Did you know the cougar holds one of the Guinness World Records for having the most names? Often called "the cat of many names," it's referred to as the puma, panther, mountain cat, mountain lion, mountain screamer, painter and catamount, just to name a few. In fact, the cougar has more monikers than almost any other living mammal, around 40 in English alone. The reason: The name used depends on location, and there are a lot of those to be had.
Due to the cougar's knack for adaptability — think a fast and powerful muscular body, sharp eyesight and keen hearing, as well as the ability to swim, climb trees and jump long distances — this cat can be seen thriving in many varied habitats, from the Southern Andes in South America to the Yukon in Canada, and everywhere from forests to open areas with sparse vegetation. Current mountain lion ranges in the western portion of the U.S., meanwhile, stretch from Texas to the Canadian border, with the only confirmed population in the East found in Florida.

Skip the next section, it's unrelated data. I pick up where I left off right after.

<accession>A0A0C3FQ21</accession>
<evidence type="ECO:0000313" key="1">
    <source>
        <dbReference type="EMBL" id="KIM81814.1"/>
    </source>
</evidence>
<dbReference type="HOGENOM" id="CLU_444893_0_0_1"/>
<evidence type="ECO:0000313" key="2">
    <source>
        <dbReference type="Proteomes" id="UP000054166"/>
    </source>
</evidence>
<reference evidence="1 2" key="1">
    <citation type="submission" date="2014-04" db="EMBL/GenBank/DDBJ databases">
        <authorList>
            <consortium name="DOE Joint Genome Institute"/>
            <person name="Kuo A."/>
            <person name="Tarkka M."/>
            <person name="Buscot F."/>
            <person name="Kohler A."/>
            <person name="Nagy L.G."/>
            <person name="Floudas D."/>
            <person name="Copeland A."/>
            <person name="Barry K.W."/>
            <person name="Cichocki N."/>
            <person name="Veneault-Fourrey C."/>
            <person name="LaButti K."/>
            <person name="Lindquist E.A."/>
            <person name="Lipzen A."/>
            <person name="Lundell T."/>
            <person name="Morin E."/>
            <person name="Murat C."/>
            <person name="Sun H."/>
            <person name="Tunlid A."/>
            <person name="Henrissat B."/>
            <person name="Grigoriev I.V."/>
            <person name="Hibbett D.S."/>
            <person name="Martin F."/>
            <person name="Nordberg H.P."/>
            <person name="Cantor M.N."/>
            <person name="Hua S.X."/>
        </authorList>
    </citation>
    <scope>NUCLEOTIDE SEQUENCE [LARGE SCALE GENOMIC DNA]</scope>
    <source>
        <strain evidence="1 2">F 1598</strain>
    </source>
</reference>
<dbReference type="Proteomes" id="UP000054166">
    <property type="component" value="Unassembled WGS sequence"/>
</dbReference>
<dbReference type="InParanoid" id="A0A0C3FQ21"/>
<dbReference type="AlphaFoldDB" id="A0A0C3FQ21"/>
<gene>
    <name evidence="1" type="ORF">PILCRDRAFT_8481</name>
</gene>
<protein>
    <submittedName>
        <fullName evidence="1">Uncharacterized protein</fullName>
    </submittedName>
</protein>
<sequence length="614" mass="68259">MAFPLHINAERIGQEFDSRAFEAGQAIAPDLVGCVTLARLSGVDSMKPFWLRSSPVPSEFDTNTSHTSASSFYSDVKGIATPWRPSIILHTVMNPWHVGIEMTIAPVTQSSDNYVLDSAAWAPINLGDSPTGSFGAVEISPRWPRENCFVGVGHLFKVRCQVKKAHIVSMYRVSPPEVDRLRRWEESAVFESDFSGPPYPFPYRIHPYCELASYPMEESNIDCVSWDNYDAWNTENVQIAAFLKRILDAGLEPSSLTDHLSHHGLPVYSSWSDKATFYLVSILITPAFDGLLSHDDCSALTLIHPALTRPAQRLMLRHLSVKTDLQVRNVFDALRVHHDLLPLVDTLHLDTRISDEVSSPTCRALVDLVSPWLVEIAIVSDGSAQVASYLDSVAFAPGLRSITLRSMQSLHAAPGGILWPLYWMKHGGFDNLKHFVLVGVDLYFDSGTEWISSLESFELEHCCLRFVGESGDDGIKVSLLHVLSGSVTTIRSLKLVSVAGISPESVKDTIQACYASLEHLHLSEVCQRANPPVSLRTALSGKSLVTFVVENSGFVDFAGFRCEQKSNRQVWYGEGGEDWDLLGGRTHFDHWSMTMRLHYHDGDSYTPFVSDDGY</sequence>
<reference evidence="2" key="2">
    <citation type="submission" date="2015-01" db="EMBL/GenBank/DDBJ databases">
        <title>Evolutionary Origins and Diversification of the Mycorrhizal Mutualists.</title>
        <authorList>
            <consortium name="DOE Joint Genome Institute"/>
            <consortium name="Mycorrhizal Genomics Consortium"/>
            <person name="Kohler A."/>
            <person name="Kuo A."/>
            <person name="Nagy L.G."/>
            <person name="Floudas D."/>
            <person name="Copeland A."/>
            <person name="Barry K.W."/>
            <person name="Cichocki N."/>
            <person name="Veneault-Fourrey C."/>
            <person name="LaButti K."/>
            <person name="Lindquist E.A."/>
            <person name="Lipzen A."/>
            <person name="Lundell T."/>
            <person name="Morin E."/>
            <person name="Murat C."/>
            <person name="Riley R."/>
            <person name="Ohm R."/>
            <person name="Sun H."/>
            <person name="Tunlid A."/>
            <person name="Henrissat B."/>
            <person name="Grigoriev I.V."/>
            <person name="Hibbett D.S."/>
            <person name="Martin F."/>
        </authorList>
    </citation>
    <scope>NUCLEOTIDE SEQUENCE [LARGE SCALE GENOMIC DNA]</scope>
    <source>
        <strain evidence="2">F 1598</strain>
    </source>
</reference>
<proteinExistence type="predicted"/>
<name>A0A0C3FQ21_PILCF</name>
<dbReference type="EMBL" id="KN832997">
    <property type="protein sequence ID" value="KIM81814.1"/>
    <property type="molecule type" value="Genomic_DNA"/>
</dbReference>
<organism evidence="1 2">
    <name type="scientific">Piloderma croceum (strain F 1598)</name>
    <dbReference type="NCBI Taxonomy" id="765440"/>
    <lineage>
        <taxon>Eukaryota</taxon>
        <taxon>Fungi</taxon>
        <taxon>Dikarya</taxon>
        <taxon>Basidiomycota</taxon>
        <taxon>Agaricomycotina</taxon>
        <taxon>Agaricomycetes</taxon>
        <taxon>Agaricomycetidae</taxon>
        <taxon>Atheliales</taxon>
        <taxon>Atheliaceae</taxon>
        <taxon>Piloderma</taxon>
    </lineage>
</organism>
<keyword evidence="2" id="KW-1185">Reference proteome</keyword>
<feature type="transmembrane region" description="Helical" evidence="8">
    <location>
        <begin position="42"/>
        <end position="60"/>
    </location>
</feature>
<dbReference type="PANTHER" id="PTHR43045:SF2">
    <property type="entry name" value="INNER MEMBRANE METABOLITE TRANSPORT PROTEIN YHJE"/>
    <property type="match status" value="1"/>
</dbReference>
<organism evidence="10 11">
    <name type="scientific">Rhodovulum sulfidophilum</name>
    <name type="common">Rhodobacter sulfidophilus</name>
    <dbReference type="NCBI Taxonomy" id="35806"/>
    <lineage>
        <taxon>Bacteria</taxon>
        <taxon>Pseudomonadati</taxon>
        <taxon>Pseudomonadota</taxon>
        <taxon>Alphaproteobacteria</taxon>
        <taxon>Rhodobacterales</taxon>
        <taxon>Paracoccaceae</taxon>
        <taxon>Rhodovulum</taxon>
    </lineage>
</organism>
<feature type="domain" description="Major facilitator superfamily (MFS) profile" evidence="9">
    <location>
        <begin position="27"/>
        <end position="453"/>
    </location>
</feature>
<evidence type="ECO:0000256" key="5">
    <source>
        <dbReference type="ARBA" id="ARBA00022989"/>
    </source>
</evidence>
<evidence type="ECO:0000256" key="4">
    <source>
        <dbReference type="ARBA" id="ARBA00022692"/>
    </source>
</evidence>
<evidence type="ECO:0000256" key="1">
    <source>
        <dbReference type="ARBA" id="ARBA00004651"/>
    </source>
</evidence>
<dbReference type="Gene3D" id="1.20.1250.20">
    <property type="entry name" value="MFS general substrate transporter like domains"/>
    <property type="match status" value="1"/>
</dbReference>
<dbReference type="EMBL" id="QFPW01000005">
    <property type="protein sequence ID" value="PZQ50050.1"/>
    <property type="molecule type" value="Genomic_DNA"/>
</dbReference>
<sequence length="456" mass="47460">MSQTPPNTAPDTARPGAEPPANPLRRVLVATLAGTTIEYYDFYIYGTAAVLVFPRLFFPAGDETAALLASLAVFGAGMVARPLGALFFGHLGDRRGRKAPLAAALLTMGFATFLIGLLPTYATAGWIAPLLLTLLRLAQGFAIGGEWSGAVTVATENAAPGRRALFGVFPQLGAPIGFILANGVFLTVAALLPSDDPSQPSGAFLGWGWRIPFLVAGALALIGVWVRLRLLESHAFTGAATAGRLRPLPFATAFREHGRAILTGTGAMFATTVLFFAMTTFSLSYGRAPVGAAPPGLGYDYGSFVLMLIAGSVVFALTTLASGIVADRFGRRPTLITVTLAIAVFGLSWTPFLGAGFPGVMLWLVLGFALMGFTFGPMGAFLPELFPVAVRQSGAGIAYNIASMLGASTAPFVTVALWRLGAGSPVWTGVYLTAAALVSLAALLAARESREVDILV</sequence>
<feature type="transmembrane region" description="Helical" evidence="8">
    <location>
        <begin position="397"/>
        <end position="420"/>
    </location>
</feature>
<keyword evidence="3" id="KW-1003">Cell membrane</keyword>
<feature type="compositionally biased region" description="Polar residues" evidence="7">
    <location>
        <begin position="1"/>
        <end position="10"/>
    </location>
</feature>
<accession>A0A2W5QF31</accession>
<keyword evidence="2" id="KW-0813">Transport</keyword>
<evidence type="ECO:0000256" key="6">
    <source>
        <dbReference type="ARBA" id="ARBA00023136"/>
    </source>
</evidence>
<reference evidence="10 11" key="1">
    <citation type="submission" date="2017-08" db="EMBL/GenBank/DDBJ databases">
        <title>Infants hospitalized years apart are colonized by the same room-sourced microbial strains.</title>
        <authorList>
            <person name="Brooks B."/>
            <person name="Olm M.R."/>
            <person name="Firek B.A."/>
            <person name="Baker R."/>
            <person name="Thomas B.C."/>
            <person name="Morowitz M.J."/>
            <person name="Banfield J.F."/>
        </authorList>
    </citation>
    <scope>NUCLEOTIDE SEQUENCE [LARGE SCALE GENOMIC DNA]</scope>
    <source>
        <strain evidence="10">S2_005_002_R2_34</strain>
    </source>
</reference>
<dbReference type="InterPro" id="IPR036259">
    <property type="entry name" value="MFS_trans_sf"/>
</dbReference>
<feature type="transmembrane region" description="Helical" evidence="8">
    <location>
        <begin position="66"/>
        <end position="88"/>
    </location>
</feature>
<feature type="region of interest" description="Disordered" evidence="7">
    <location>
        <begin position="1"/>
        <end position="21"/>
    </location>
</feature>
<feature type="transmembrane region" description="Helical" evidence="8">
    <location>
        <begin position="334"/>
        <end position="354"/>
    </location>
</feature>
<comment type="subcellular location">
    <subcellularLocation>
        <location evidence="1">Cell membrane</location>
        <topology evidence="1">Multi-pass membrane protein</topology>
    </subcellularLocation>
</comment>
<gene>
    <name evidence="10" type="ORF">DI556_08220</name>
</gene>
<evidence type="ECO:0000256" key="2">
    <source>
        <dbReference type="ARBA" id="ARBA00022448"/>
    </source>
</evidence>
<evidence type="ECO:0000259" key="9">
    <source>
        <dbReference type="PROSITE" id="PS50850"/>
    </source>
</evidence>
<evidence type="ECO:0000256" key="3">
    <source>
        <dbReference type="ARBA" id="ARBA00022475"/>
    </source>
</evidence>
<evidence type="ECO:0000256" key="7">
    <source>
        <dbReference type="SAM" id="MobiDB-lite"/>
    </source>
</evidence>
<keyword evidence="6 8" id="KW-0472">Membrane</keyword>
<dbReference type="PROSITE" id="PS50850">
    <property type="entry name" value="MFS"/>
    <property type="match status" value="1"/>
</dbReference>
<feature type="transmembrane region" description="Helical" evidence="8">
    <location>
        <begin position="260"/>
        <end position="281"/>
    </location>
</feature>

"Many of the different names originated from the local people of their native range," says Dr. Jeremy Goodman, executive director of Roger Williams Park Zoo in Providence, Rhode Island. For example, he explains, the Incas called the animal puma, while the name cougar is a version of the old South American Indian word cuguacuarana (which was shortened to cuguar, and then spelled differently). Panther, meanwhile, is a generic term for any large cat with a solid-colored coat, and mountain lion was probably coined by Spanish explorers who labeled it both leon (lion) and gato monte (cat of the mountain).
No matter what you call the cougar, however, it's still the same cat — Puma concolor (the scientific name was changed from Felis concolor in recent decades) — and it's recognized as the largest of the small cat species.